Just read an alarming article from the Gospel Coalition:
What’s Next for New York Churches
“Don’t Leave Our Church Homeless” read the signs distributed during Thursday’s press conference outside New York City Hall. More than 60 churches in New York meet in public schools for their Sunday services. When the U.S. Supreme Court declined to hear their appeal this week, the churches learned they will need to find a new location before February 12.
Many of those church leaders, city officials, and concerned citizens met Thursday on the steps of City Hall to hear Council Member Fernando Cabrera introduce legislation seeking to overturn this decision. Some left excited and hopeful after hearing spirited speeches from elected officials, local pastors, and advocate ministries. This legislative push follows nearly 17 years of legal struggle between Bronx Household of Faith and the City of New York, which contends that churches meeting outside school hours inappropriately influence children.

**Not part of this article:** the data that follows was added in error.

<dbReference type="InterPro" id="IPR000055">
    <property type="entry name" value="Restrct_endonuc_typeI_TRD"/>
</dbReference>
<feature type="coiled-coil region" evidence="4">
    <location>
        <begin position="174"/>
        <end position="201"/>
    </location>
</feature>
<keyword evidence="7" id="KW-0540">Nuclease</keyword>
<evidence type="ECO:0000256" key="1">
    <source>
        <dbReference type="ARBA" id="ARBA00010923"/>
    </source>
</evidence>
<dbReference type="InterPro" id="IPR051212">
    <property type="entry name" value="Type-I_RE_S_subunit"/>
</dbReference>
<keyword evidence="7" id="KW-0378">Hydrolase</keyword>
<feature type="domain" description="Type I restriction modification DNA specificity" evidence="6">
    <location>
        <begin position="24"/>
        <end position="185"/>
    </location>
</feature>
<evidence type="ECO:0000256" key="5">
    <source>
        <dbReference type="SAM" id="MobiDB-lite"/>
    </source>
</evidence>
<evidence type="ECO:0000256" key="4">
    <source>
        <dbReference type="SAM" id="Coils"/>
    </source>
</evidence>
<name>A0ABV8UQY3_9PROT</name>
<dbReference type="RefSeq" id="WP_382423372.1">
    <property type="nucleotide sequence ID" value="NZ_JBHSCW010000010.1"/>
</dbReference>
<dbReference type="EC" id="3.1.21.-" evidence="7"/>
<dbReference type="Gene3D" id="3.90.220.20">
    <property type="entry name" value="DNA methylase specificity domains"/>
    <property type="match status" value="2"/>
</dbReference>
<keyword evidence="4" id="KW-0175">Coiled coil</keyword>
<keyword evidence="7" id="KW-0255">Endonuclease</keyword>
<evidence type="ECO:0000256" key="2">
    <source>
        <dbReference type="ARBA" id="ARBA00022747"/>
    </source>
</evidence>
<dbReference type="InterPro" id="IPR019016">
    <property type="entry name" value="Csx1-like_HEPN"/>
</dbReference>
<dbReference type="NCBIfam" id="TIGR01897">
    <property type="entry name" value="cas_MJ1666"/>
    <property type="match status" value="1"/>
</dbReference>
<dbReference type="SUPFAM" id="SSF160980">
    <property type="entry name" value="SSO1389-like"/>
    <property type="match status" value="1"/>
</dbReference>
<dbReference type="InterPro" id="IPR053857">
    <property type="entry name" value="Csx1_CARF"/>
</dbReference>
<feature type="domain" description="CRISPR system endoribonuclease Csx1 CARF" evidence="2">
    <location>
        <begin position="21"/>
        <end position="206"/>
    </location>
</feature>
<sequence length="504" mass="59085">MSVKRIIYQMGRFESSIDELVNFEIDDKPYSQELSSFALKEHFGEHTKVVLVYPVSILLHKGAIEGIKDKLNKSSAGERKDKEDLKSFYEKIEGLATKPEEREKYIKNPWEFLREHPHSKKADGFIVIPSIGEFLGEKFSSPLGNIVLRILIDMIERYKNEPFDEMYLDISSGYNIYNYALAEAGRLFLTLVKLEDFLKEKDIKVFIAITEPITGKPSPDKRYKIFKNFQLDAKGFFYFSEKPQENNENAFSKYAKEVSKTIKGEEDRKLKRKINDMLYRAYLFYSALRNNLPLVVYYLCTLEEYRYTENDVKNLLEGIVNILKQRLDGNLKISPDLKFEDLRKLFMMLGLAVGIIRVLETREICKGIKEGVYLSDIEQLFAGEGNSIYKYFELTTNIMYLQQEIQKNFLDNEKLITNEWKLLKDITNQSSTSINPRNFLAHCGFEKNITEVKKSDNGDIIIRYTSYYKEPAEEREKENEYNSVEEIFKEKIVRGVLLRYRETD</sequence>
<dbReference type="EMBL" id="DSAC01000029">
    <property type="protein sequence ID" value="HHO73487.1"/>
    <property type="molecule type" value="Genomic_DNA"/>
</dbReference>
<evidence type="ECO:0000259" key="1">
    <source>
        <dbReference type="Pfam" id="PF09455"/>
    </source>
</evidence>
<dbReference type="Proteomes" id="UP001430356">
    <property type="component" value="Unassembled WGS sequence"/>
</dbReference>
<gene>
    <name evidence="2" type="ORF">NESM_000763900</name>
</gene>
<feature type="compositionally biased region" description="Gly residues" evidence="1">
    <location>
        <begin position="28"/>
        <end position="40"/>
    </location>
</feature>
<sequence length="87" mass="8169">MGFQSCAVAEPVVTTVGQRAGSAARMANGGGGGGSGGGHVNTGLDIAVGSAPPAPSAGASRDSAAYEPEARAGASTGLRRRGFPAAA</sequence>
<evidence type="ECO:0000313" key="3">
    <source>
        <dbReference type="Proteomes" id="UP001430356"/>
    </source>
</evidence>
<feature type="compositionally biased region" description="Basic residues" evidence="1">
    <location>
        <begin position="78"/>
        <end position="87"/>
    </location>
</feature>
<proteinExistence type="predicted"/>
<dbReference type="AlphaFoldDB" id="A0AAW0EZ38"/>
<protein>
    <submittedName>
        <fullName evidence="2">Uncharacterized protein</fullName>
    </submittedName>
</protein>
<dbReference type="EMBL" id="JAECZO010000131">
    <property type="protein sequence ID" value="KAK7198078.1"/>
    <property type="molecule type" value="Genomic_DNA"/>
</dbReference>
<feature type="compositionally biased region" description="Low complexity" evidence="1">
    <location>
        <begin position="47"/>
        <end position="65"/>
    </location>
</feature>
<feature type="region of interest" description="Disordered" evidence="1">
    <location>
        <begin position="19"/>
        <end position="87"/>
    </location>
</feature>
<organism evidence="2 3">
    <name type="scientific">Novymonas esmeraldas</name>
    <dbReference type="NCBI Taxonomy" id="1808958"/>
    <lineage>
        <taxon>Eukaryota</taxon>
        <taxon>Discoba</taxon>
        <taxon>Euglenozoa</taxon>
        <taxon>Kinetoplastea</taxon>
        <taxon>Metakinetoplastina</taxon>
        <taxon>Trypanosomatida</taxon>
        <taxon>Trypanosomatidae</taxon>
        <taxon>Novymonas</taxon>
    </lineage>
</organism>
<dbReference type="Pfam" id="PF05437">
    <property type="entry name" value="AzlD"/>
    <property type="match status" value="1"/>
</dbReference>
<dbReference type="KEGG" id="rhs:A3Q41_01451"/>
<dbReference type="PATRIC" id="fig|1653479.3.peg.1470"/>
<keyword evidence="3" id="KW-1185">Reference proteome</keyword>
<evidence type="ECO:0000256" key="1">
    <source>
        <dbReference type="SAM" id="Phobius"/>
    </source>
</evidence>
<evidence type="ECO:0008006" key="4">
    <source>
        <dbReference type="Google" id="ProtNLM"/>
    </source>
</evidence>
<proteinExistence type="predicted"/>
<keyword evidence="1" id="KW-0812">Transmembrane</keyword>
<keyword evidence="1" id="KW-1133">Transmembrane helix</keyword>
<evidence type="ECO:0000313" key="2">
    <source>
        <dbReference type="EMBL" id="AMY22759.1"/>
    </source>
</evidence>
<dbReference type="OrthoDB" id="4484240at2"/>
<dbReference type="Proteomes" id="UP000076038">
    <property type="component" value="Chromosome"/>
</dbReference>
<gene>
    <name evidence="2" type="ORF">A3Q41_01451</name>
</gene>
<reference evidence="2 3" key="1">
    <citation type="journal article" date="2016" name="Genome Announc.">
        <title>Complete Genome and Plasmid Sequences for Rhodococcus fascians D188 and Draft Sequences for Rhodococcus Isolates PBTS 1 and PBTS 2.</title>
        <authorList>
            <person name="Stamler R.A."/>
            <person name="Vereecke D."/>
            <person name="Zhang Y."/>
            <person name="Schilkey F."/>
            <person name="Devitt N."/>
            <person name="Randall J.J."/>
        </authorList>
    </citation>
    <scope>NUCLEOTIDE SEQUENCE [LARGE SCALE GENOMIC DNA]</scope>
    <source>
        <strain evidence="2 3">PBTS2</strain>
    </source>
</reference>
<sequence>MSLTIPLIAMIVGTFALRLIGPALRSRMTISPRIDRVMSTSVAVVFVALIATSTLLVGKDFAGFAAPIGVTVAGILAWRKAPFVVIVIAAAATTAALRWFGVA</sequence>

Some of these churches have been meeting in the same public schools for more than 25 years. We’ve been meeting in ours for almost two.
To see the rest of the article, click here
Carl Trueman, professor of Historical Theology and Church History at Westminster Seminary in Philadelphia, offered some analysis that I found to be encouraging, regardless of what happens:
Interesting times: militant atheism taking the public square by storm; church finances being crunched in devastating ways by the economy; and now the government dictating the ethics of rental agreements in a manner which seems designed to single the religious out for special treatment. Without being alarmist, we could be on the verge of a period of time in the US where faithful churches and organisations begin a long, painful journey into the cultural wilderness.
I heard Rick Phillips addressing the Westminster Board during the devotional time before business last week. Very soon we’re going to be regarded by wider society as a crazy, fringe cult, he said. Then he added: just like the apostles in the first century.
We should pray for the Rev. Starke, his wife, his elders and his church; and yet rejoice that, whatever the nations care to do with us, God is still on his throne.